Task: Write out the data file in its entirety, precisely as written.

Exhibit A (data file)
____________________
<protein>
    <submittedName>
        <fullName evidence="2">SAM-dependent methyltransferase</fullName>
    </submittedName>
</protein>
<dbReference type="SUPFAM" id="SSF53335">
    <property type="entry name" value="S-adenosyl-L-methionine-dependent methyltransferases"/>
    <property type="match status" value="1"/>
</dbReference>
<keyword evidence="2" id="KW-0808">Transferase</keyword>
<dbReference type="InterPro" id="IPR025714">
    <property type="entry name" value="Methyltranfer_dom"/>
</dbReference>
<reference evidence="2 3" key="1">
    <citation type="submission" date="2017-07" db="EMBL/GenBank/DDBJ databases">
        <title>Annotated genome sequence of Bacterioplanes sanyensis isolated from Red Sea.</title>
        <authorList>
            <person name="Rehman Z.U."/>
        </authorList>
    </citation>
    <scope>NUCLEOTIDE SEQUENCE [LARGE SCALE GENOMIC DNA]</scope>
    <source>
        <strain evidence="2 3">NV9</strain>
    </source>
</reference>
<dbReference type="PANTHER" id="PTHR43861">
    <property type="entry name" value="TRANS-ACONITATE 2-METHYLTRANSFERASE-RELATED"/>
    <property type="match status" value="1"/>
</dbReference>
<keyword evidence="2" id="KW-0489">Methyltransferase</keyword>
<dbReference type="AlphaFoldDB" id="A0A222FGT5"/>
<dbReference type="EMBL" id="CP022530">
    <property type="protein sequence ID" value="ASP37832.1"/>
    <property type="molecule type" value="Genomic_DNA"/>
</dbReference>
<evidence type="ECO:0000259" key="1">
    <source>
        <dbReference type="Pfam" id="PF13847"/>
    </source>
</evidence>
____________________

<protein>
    <submittedName>
        <fullName evidence="2">SAM-dependent methyltransferase</fullName>
    </submittedName>
</protein>
<dbReference type="SUPFAM" id="SSF53335">
    <property type="entry name" value="S-adenosyl-L-methionine-dependent methyltransferases"/>
    <property type="match status" value="1"/>
</dbReference>
<keyword evidence="2" id="KW-0808">Transferase</keyword>
<dbReference type="InterPro" id="IPR025714">
    <property type="entry name" value="Methyltranfer_dom"/>
</dbReference>
<reference evidence="2 3" key="1">
    <citation type="submission" date="2017-07" db="EMBL/GenBank/DDBJ databases">
        <title>Annotated genome sequence of Bacterioplanes sanyensis isolated from Red Sea.</title>
        <authorList>
            <person name="Rehman Z.U."/>
        </authorList>
    </citation>
    <scope>NUCLEOTIDE SEQUENCE [LARGE SCALE GENOMIC DNA]</scope>
    <source>
        <strain evidence="2 3">NV9</strain>
    </source>
</reference>
<dbReference type="PANTHER" id="PTHR43861">
    <property type="entry name" value="TRANS-ACONITATE 2-METHYLTRANSFERASE-RELATED"/>
    <property type="match status" value="1"/>
</dbReference>
<keyword evidence="2" id="KW-0489">Methyltransferase</keyword>
<dbReference type="AlphaFoldDB" id="A0A222FGT5"/>
<dbReference type="EMBL" id="CP022530">
    <property type="protein sequence ID" value="ASP37832.1"/>
    <property type="molecule type" value="Genomic_DNA"/>
</dbReference>
<evidence type="ECO:0000259" key="1">
    <source>
        <dbReference type="Pfam" id="PF13847"/>
    </source>
</evidence>